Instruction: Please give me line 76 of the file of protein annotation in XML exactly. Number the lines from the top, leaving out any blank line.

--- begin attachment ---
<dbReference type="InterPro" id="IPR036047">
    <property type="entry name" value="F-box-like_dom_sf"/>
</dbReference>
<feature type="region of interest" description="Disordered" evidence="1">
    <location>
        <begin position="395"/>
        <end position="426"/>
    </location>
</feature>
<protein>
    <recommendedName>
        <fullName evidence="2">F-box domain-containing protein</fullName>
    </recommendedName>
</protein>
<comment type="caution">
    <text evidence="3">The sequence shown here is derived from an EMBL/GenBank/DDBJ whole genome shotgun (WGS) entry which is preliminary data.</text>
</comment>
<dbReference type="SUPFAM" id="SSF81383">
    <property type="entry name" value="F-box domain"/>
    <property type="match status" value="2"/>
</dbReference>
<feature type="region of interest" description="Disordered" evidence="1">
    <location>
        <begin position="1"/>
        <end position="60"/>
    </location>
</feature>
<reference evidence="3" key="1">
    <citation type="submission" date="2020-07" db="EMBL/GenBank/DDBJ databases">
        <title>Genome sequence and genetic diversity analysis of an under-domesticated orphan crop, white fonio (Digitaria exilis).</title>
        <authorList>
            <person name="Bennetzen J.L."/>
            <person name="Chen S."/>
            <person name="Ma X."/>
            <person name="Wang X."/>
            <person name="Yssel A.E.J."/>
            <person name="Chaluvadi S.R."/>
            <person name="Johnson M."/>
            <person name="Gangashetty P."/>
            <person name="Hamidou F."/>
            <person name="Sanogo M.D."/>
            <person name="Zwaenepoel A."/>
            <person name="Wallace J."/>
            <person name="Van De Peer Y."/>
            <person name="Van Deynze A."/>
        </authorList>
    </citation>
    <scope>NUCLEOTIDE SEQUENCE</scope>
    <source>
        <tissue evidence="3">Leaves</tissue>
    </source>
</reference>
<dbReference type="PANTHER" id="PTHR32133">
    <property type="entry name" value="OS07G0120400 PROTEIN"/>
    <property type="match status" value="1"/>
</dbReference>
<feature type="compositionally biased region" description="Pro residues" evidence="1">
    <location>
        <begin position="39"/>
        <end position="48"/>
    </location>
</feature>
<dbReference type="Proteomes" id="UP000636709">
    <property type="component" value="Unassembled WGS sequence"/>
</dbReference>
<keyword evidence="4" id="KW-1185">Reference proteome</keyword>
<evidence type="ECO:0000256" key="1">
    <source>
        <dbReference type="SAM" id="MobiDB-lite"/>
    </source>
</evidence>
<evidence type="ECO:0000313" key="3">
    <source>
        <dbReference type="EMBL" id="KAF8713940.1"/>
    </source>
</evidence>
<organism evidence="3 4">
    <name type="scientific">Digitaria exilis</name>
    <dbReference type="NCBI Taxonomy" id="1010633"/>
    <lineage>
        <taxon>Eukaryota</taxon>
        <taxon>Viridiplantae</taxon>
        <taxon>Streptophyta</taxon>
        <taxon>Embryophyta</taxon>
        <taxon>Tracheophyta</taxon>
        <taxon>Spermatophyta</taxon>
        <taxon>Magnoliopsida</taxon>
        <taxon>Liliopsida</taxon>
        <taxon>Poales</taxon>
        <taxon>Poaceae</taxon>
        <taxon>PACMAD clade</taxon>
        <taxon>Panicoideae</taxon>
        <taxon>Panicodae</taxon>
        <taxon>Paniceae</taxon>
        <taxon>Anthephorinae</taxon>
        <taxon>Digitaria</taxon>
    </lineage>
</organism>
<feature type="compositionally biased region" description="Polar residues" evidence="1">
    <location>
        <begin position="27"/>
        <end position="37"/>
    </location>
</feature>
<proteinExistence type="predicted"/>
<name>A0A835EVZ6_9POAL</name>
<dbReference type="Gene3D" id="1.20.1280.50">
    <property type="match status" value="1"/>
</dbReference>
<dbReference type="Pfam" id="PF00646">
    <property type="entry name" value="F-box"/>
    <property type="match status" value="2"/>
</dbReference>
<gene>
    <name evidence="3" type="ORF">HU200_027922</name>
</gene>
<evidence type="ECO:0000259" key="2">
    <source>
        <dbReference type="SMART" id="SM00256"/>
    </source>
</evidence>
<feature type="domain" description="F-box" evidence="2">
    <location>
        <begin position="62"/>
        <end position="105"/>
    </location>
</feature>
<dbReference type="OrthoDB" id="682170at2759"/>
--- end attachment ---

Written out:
</evidence>